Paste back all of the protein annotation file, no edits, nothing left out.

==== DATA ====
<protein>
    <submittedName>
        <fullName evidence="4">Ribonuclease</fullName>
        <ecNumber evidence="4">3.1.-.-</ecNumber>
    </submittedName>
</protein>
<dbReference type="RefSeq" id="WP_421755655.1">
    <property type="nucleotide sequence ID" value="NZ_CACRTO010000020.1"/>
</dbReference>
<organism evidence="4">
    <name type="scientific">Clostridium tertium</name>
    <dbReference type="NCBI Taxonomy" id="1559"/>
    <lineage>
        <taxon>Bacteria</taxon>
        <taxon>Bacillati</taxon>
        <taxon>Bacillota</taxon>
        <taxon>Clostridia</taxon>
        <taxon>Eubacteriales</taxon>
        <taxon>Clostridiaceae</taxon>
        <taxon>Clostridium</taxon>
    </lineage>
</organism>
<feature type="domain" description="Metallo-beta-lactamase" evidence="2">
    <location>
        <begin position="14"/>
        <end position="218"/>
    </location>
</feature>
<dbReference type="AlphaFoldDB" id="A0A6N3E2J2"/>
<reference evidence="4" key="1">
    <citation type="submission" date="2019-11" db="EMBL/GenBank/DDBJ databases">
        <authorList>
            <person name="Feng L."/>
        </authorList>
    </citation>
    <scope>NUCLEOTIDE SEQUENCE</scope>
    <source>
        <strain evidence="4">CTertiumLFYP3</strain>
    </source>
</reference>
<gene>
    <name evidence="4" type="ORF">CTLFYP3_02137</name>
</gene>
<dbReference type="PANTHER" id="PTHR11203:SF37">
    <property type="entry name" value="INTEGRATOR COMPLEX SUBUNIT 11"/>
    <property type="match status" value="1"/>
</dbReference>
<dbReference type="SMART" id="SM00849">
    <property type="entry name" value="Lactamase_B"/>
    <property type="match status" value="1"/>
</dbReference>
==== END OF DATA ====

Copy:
<protein>
    <submittedName>
        <fullName evidence="4">Ribonuclease</fullName>
        <ecNumber evidence="4">3.1.-.-</ecNumber>
    </submittedName>
</protein>
<dbReference type="RefSeq" id="WP_421755655.1">
    <property type="nucleotide sequence ID" value="NZ_CACRTO010000020.1"/>
</dbReference>
<organism evidence="4">
    <name type="scientific">Clostridium tertium</name>
    <dbReference type="NCBI Taxonomy" id="1559"/>
    <lineage>
        <taxon>Bacteria</taxon>
        <taxon>Bacillati</taxon>
        <taxon>Bacillota</taxon>
        <taxon>Clostridia</taxon>
        <taxon>Eubacteriales</taxon>
        <taxon>Clostridiaceae</taxon>
        <taxon>Clostridium</taxon>
    </lineage>
</organism>
<feature type="domain" description="Metallo-beta-lactamase" evidence="2">
    <location>
        <begin position="14"/>
        <end position="218"/>
    </location>
</feature>
<dbReference type="AlphaFoldDB" id="A0A6N3E2J2"/>
<reference evidence="4" key="1">
    <citation type="submission" date="2019-11" db="EMBL/GenBank/DDBJ databases">
        <authorList>
            <person name="Feng L."/>
        </authorList>
    </citation>
    <scope>NUCLEOTIDE SEQUENCE</scope>
    <source>
        <strain evidence="4">CTertiumLFYP3</strain>
    </source>
</reference>
<gene>
    <name evidence="4" type="ORF">CTLFYP3_02137</name>
</gene>
<dbReference type="PANTHER" id="PTHR11203:SF37">
    <property type="entry name" value="INTEGRATOR COMPLEX SUBUNIT 11"/>
    <property type="match status" value="1"/>
</dbReference>
<dbReference type="SMART" id="SM00849">
    <property type="entry name" value="Lactamase_B"/>
    <property type="match status" value="1"/>
</dbReference>